I’ve written before about how even an empty stadium can captivate me. How I have sat in many a boring meeting daydreaming, staring out at an empty pitch, visualising a spectacular volleyed goal, curling free kick or fingertip save. The bright green turf, the stands rising up around it, and the work that goes in daily to making it ready for match-day. But for every football fan in the world, the home ground of their team is special. It’s why moving is such a painful and emotive experience. Read how Sid Lowe in The Guardian describes the lead-up to the recent Basque derby: “As much a portal as a street, Pozas is narrow, noisy, tight with people, a pace and direction of its own. On either side, every other entrance is a bar, flags hung over doorways; at the end, the football stadium rises in the sunset, drawing you in irresistibly but without hurry as if there’s no way out, nowhere else you could possibly go and nowhere else you would want to go either, especially not today. The Cathedral, they call it.” The Cathedral. It’s got a better ring to it than The Emptyhad. But comparing grounds to places of religious worship makes sense, the masses converging on one place to pray and seek contentment. The ground represents a club’s and its fans’ identity. Just look at architects’ descriptions of new stadium plans, from the Allianz to the abandoned new Stamford Bridge. It would have used brick and reinvented it for a stadium for the future. It represents its surroundings, the locality. It’s why Bury’s groundsman has kept the pitch mowed and maintained since the club lost its fight to stay in the Football League, as winding up orders are processed through the courts. Many are giving up their spare time in the hope that one day soon the pitch will witness football matches once again. Matches played by Bury FC.
Names too are evocative, hence the chill at a sponsor’s name attached to a ground. For new grounds it can be endured, but for historic grounds, less so. Not all names are evocative as a result. Livingston’s Tony Macaroni Stadium has been jokily renamed the Spaghettihad. And the less said about the Theatre of Nightmares down the road, the better. You may prefer The Swamp, but that has been the home of the University of Florida Gators football team since 1930 (The Ben Hill Griffin Stadium). But a name alone can evoke memories and thoughts of historic events.
So what makes the perfect football stadium? It needs character, but it needs to serve its purpose too for all that enter it. The right size for its fan base, the right mix between modernity and classical features. The Royal Exchange theatre in Manchester is a beautiful place. And its designers, who got to work after the original was somewhat dented by an IRA bomb, ensured that no seat was more than 9 metres from the stage. This is a principle that a perfect football stadium should adhere to (more than 9 metres is acceptable though). The perfect football stadium does not have a running track around the pitch. The perfect stadium allows all fans to feel connected to the action. This is why West Ham’s London Stadium is beautiful but not right for football. It’s why the City of Manchester Stadium was more suitable from 2003 onwards by adapting itself for a single sport. And when architects get to work on a new design, a new stadium, their brief will always contain certain provisos. A ground that connects. Connects to the fan base, connects to its surroundings, to the history of the club and the local community and area. The perfect ground has a standing section, ideally covering an entire stand behind a goal. It has good transport routes, it keeps the bad weather away, it surrounds itself with facilities for the match-going fan. It has character, which is subjective, but is probably best achieved by linking to the club’s history. But maybe you can’t list how to make the perfect stadium. Maybe it’s not possible. Maybe it’s just your stadium, the one that your team plays in. That’s why it’s perfect.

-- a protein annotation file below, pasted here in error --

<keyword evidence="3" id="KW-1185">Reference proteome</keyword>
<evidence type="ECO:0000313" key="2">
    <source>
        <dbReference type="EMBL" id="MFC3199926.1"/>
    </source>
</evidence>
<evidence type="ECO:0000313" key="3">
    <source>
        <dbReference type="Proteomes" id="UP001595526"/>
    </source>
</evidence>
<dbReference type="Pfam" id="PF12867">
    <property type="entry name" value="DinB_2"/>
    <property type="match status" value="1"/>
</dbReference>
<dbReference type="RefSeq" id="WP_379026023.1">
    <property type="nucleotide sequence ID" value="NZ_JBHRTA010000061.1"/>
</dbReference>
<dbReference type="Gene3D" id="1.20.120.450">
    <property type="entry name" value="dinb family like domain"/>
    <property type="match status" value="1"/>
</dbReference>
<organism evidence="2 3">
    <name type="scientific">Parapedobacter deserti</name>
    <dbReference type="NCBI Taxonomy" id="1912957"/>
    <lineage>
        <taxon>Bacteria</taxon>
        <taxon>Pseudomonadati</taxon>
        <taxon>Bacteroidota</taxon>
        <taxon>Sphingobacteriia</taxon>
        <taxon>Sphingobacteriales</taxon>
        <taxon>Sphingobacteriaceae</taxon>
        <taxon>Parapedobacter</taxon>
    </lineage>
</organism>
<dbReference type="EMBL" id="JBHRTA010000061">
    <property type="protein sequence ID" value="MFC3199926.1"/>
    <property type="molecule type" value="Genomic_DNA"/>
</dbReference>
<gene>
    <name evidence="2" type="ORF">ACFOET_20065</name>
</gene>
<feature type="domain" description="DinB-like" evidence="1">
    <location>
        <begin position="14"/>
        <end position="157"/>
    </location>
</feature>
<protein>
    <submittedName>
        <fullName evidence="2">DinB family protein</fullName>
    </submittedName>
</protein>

The wholesale migration of clubs to new grounds was probably necessary to ensure a better environment for those that go to matches. It is also often pushed as a necessity for a club to “push on”, to move to the next level. It’s a sign of ambition and a brighter, shinier future. City are the perfect example of this. But we all know you lose something, something of your club’s identity, when you move to a new ground. You are creating the ground’s history from scratch. Many a City fan will talk about the excitement of going back to Villa Park this season, a proper ground, somewhere top of the list for away fans. But why? The ground itself is nothing special anymore. It shows its age, and the last time I visited for an FA Cup match a couple of years ago, the cramped concourse was a death trap. But all that rather misses the point. You would never design a new stadium in the mould of Villa Park, but as an old ground it retains its history, and has its stories to tell. It’s where I catapulted down four rows after Micah Richard’s last-gasp equaliser as 17 year old in the FA Cup. It has a million other stories for other people. It’s about history, and about character. You can’t just replicate the Holte End in a new stadium. That’s why Wembley, which has an allure because of what it represents and what it has been, has not got the modern stadium quite right. That’s probably because it is a very expensive stadium designed to recoup the large amount of money it cost to build. It is designed as a cash cow, as illustrated perfectly by the corporate ring around the ground that divides sets of noisier fans.
But whatever, because a sporting arena should be cherished whatever its circumstances. It’s where the history is formed, where memories are made. It’s the focal point of every football club. It’s where we’ve all experienced every emotion known to man (and woman). Some good, many bad, but that is what we signed up for. Where I made friends for life, saw things I thought I’d never see, and drank it all in.
(Photo by Alex Livsey/Getty)